When Gut Issues Meet Unhealthy Food Obsession: A Vicious Cycle Begins

When Gut Issues Meet Unhealthy Food Obsession: A Vicious Cycle Begins

By: Destiny Howard, MS, RDN, LD

Today, we’re diving into the often overlooked connection between eating disorders and gastrointestinal (GI) issues. Now, before you click away, let us ask you this: Have you ever found yourself worrying over every meal and wondering constantly what food is “safe” or “okay” to eat? Maybe you’ve struggled with ‘food obsession’, counted calories religiously, or sworn off certain foods altogether in the pursuit of better health. If so, you’re not alone.

Sometimes, our GI symptoms can actually lead to hypervigilance with eating (meaning, it can make our food obsession even worse). 

Picture this: you’re dealing with chronic bloating or stomach pain, so you start cutting out certain foods in an attempt to ease your discomfort. At first, it seems to help, but before you know it, you’re avoiding entire food groups and living in fear of triggering another flare-up. Sound familiar?

What many people don’t realize is that these behaviors can quickly morph into something much more serious: a full-blown eating disorder. 

So, what are the warning signs that your food obsession might be tipping into eating disorder territory? Take a look at some red-flag eating disorder behaviors below and see if any resonate. 

When Gut Issues Meet Unhealthy Food Obsession: A Vicious Cycle Begins

Red-Flag Eating Disorder Behaviors:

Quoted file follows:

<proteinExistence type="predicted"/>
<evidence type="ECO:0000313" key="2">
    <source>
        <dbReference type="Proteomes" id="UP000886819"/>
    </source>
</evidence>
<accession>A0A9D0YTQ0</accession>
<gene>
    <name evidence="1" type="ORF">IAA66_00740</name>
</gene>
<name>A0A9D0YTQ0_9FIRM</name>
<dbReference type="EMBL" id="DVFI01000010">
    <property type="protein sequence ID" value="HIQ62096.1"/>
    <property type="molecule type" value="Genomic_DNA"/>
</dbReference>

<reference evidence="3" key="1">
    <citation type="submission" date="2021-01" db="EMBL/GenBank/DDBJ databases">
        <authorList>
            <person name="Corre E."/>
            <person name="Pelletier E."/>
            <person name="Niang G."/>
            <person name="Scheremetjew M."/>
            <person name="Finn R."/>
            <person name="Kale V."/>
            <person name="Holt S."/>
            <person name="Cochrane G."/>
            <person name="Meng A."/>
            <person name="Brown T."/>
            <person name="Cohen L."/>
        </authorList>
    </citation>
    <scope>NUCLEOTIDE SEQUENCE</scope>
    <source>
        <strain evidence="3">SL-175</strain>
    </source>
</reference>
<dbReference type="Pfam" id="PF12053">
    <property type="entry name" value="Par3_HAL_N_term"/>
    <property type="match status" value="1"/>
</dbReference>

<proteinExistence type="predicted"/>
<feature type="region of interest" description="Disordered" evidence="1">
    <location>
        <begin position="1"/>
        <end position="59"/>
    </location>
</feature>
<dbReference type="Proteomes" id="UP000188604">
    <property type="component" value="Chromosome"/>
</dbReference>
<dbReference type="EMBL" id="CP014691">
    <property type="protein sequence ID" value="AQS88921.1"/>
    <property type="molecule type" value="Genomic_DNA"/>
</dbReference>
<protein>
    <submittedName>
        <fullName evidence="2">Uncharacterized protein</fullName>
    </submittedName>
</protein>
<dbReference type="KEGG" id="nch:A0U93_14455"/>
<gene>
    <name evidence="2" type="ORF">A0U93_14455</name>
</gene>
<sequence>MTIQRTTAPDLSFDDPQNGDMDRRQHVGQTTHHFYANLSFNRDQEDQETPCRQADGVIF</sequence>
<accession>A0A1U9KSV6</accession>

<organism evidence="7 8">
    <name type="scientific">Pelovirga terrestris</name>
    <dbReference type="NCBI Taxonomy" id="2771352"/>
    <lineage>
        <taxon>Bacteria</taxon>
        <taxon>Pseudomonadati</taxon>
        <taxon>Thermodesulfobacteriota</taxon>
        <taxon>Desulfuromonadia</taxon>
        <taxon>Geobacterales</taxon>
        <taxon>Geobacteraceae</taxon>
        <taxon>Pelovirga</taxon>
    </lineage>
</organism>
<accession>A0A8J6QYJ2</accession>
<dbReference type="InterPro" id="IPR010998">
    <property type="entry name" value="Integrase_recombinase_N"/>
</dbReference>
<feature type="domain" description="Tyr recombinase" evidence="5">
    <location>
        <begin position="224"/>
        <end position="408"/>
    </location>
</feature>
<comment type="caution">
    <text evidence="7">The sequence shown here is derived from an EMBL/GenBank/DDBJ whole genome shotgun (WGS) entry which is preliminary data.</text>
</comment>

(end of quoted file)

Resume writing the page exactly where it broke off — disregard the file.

1. Preoccupation with food: Constantly thinking or obsessing about food, to the detriment of other aspects of life.
  2. Obsessive calorie counting: Constantly tallying up every calorie consumed and burned, often leading to rigid food rules and restrictions.
  3. Feelings of guilt or shame around eating: Experiencing intense negative emotions before, during, or after eating, regardless of the amount or type of food consumed.
  4. Frequent weighing: Obsessively stepping on the scale multiple times a day, with fluctuations in weight causing major distress.
  5. Avoidance of social situations involving food: Withdrawing from social events or gatherings where food is present, out of fear of losing control or being judged.
  6. Extreme dietary restrictions: Cutting out entire food groups or severely limiting food intake in an attempt to control weight and/or health.
  7. Body checking: Constantly scrutinizing one’s body in mirrors or reflective surfaces, accompanied by negative self-talk and dissatisfaction with appearance.
  8. Excessive exercise: Compulsively exercising to “burn off” calories consumed or to alleviate feelings of guilt or shame related to eating.
  9. Secrecy around food: Hiding food or eating in secret to conceal the extent of one’s eating disorder behaviors from others.
  10. Compulsive overeating: Eating to the point of discomfort or pain, often as a way to cope with negative emotions or stress.

Now, if you are experiencing some of these behaviors, it doesn’t automatically mean you have an eating disorder. However, many people do and can struggle with their eating disorder for a long time without even realizing it. 

And here’s another thing: eating disorders aren’t just about food. They’re serious mental health conditions that can wreak havoc on our bodies in ways that many of us never fully recognize. And one of the most common—but often overlooked—side effects of eating disorders is the toll they take on our gastrointestinal (gut) health.

Digestive Problems Fueled By Eating Disorders

When we engage in disordered eating behaviors—whether it’s restricting food, binging and purging, or any combination thereof—it takes a toll on our digestive system. For example, chronic under-eating due to restriction  slows down our digestion and causes constipation, bloating, and abdominal pain. Furthermore, purging by self-induced vomiting can damage the lining of the esophagus and stomach, leading to inflammation, ulcers, and chronic acid reflux.